Kelisa Wing and Megan Cross (2018)
Creating an environment free from judgement and free from bias is the responsibility of every educator. This occurs through what is said and what is seen. Educators should also work towards learning about the backgrounds of their students so they understand students’ cultural and social norms.
Your classroom materials should be a mirror for your students in which they can see themselves represented. We need to push our own thinking in this area; even if our classrooms are not diverse, we should expose our students to multiple perspectives and people because it teaches them empathy and diversity.
As a society, we have a tendency to only want to hear from those who agree with us. However, we need to foster an environment where students can hear from others who may not hold the same views as them, and we must allow them to feel safe in doing so.
When we reflect on our biases and create safe spaces in our classrooms, we create opportunities for powerful conversations with our students. We are likely to have eye-opening, perspective shifting moments, and we may also make mistakes. We should strive to be human enough to admit them and correct them.
Christina Kwauk and Sarah Bever (2017)
This serves as an important reminder that the student-teacher relationship is vitally important to teachers’ effectiveness in guiding students through critical reflection on their own understandings of gender. Indeed, it is the teacher’s ability to recognise and understand local, social, and gender dynamics by giving voice to boys’ and girls’ experiences that teachers can create more gender-inclusive learning environments in some of the most gender-exclusive contexts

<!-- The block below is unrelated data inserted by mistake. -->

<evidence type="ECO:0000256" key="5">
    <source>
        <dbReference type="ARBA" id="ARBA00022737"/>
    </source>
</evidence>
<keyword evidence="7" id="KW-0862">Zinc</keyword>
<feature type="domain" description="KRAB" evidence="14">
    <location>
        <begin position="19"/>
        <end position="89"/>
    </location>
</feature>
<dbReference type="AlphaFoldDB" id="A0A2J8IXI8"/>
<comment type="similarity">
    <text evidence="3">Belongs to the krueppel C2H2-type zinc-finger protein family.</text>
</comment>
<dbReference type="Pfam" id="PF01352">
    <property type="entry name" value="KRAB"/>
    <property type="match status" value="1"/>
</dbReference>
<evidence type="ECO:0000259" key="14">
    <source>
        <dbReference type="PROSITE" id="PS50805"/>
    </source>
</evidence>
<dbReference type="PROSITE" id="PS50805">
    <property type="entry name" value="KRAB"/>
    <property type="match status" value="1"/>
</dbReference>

Raghavendra T. (2014)
Pay equal attention to boys and girls in the classroom
Change the seating arrangements so that girls and boys can all sit together
Provide equal opportunities to girls and boys to lead, fulfil classroom responsibilities, and participate in sports competition
Demonstrate respect for individuality by avoiding stereotypical remarks
Improving Gender Balance and Equalities programme – Literature review
Teachers’ beliefs about a subject and about a child’s inclinations to develop knowledge in that subject area have an impact on whether the child’s learning will be stimulated, challenged or inhibited (Andersson 2012).
Storybooks are an excellent way for children to learn about the world, learn about gender stereotypes and potentially breakdown these stereotypes.
Researchers suggest that engagement with gender stereotypical toys can lead to long term higher levels of gender stereotypical behaviour, for both boys and girls (Cohen et al 2016).
Textbooks challenging gender stereotypes, or teachers encouraging students to critically reflect on gender stereotypes present within textbooks is important.
Vervecken & Hannover (2015) have argued that gender cues in language (e.g. fireman rather than firefighter; air hostess rather than flight attendant) influence children’s and adults’ perceptions. They propose that linguistic interventions (i.e. use of gender fair language), can impact on children’s self-efficacy toward stereotypical occupations